So are there a lot of other formats online, or are there only a few worldwide sellers that produce other sizes?
If I view your question literally, I think it is more complicated than being either one or the other. I think, however, that I understand what you’re getting at – why do so many of the solderless breadboards we see have five-hole electrical contact strips as the rows? [I guess you found a few with six-hole rows.] Example here from Guide to Solderless Breadboards
The answer to the first part of the question, “are there a lot of other formats online” is; with respect to the characteristic in question, no, there are not. If there were, you would likely have already found them or others would have quickly pointed them out.
That begs the question, why not?
While I am certain that I am not a solderless "breadboard historian", I am, apparently, willing to try to address the question.
I believe that the integral issue to understand is the evolution of the concept of a breadboard. The name comes from the similarity to wooden breadboards used at the dinner table to hold the loaf of bread for cutting and serving. So, why not also use something like those, which were cheap and available, to assemble electronic components – and folks did, like this one, from The Evolution of Breadboards
From there, it seemed reasonable to start producing prototype boards that had patterns to accommodate soldering the components on the boards and especially DIP ICs, as they became widely available and popular.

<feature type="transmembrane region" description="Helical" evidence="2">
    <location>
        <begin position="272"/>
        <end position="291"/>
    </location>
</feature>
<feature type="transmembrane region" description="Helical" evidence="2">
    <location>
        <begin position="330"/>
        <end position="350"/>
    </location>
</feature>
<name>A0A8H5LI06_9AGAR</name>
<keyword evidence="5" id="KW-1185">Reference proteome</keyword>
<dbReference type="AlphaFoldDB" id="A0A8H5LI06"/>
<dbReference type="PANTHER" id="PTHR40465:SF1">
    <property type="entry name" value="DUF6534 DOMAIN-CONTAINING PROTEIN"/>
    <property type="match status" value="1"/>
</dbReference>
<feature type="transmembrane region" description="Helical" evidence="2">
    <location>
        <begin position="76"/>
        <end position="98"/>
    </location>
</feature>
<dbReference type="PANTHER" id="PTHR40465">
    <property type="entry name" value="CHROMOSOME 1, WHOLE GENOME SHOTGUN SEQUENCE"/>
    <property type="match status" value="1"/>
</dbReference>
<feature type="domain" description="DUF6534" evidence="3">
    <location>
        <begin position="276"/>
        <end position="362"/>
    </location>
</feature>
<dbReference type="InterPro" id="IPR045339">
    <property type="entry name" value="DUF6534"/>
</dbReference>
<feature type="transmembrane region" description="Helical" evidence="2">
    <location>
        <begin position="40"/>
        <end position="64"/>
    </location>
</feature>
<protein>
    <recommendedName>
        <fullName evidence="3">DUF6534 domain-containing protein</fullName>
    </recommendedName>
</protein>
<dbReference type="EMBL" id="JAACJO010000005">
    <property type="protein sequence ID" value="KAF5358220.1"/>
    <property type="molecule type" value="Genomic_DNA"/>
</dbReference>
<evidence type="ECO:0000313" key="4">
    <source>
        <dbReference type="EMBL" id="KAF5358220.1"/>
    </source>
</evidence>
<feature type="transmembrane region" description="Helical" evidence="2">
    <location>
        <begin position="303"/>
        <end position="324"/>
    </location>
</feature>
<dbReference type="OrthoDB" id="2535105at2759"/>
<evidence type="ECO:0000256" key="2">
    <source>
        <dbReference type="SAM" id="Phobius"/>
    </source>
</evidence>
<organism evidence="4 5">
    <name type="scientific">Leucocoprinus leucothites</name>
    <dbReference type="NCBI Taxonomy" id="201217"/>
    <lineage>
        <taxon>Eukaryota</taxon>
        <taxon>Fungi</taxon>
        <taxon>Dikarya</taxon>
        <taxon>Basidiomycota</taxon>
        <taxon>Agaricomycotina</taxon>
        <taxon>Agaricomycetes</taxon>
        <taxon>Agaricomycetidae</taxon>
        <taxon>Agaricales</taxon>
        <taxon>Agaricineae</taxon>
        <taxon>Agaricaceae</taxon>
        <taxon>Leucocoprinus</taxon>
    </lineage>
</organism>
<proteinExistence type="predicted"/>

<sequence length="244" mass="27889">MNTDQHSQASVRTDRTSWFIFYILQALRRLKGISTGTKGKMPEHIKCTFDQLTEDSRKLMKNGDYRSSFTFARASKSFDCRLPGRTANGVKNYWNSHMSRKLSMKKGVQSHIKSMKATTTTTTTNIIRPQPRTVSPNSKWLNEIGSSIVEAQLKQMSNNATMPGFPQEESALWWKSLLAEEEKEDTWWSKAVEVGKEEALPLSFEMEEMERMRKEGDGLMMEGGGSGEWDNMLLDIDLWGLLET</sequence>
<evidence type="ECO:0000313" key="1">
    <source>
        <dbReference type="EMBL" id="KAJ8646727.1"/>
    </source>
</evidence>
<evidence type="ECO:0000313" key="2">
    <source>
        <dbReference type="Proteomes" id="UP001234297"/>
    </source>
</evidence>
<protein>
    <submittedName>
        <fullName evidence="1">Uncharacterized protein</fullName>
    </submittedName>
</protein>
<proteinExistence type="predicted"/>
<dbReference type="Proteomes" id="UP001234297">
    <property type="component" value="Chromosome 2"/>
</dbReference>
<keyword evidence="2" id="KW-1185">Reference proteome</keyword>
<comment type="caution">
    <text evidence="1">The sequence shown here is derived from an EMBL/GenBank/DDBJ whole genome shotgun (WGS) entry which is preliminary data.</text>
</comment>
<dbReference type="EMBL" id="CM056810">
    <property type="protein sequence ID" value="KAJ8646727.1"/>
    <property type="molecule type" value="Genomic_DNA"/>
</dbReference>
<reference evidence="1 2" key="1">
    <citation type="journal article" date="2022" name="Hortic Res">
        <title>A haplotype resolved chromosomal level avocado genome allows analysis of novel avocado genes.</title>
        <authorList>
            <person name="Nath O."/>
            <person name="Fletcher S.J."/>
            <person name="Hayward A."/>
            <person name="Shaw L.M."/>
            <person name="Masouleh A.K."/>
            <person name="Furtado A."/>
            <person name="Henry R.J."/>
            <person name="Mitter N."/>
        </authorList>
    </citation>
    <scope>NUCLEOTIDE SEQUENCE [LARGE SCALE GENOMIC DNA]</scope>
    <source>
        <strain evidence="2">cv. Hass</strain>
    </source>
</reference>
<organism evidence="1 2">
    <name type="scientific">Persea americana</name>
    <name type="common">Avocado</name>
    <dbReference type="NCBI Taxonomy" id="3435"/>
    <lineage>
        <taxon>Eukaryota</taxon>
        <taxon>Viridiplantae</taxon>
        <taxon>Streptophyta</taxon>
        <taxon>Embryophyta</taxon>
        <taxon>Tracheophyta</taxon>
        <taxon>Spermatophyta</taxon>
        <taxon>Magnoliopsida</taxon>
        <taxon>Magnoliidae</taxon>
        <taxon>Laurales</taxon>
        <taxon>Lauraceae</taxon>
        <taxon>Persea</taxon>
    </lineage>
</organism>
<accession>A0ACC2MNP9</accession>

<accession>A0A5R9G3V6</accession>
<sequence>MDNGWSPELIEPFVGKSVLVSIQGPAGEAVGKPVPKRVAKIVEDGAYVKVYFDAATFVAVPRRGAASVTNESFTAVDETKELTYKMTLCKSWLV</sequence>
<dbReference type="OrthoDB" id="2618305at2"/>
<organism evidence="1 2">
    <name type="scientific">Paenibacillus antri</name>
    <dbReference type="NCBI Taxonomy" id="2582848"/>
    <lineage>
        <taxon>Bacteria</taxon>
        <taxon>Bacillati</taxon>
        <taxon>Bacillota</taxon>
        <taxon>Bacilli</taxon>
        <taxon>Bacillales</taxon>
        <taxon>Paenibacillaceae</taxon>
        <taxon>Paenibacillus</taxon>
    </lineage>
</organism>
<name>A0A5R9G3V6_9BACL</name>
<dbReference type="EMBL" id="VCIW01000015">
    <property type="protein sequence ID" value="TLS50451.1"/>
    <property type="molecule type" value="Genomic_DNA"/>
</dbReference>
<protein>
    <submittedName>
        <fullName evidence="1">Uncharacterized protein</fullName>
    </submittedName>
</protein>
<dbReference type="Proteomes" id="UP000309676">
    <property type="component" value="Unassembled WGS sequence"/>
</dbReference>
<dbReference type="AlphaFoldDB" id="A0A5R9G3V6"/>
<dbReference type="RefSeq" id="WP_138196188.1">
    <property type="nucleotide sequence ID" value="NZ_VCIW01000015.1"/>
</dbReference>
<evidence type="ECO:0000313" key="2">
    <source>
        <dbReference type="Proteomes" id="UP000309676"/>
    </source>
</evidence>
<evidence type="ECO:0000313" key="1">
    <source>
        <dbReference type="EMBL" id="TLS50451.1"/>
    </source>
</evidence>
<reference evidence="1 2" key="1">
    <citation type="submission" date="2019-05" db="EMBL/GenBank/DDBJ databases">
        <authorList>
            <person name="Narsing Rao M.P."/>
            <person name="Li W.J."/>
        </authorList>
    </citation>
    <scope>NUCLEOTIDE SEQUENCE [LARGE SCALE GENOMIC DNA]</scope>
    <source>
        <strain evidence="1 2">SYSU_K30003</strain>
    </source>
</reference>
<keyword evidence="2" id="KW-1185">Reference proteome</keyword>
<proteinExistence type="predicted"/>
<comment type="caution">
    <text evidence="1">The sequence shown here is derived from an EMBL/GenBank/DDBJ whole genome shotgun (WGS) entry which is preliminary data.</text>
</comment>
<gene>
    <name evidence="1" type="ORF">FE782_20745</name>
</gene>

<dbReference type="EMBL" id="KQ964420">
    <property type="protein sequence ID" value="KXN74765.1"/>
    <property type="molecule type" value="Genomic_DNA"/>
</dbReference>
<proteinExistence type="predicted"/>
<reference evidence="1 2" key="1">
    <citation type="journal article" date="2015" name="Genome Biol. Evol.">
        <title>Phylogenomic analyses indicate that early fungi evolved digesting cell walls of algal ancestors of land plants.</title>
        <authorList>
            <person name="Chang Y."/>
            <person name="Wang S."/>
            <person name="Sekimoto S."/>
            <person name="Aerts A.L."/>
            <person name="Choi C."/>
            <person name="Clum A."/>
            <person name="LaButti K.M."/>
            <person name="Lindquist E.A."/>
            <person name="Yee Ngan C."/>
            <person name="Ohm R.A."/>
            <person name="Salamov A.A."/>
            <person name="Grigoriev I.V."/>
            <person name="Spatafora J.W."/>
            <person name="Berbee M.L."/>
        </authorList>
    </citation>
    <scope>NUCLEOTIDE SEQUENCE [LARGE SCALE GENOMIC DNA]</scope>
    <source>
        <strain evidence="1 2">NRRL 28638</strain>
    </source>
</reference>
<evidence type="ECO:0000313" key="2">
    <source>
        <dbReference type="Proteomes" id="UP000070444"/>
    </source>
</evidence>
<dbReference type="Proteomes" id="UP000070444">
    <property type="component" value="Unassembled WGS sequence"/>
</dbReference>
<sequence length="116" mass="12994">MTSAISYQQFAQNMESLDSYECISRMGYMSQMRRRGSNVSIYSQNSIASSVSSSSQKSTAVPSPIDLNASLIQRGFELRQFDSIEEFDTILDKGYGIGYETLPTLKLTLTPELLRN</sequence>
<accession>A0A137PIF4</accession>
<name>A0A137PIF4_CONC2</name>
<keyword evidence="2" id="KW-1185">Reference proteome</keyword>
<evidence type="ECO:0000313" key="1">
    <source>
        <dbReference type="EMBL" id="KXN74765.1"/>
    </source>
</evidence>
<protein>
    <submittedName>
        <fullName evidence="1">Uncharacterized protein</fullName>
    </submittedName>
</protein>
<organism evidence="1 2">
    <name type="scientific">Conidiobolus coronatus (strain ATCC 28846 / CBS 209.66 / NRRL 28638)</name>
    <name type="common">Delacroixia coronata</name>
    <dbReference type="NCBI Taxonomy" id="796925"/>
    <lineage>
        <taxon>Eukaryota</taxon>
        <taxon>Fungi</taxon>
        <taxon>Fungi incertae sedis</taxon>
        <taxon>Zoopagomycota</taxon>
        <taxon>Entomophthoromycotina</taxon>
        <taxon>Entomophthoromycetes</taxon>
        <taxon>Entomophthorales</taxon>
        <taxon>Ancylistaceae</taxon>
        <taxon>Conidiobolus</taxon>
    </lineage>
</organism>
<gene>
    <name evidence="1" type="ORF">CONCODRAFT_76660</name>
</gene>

Then, we get to the “solderless” breadboard, which seems a logical extension of the previous prototype solder boards. In a sense, I think that the onset of the popularity of the solderless breadboard also correlated with the continued increase in availability of the DIP IC. The advance was that they were not intended to be permanent - you could make multiple attempts at constructing the circuit without going through the soldering part - an extension of the plug board.
Having four connection points for each pin was enough for most, but not all, situations the customer might encounter. Similarly, the width of the separation between adjacent rows was intended to accommodate the width of many of the available DIP ICs, with even the larger pin ICs leaving a few connection points.
Take a look at the Wikipedia entry for Breadboards and the list of patents – especially the the last one from the early 1970s. Maybe that one gave rise to the beginning of the pseudo-standard that we see so frequently.
So why are you feeling left with the alternatives of having to “3D print or cut breadboards”?
Perhaps it is a simple matter of being caught between principles of "Necessity is the Mother of Invention", giving rise to the solderless breadboard initially, and subsequently leading to the current pseudo-standard ; and "Customer Need is the Impetus for Design Evolution" not [yet?] resulting in low cost alternatives of infinite variety.
In other words, given the various ways folks come up with to address the need when it does occur, e.g. cutting solderless breadboards to accommodate the width of some embedded controllers, or just using the availability and variety of prototype solder boards, and female header sockets, it may be that the need is simply not great enough for a manufacturer to make a profit.
That’s what I think anyways.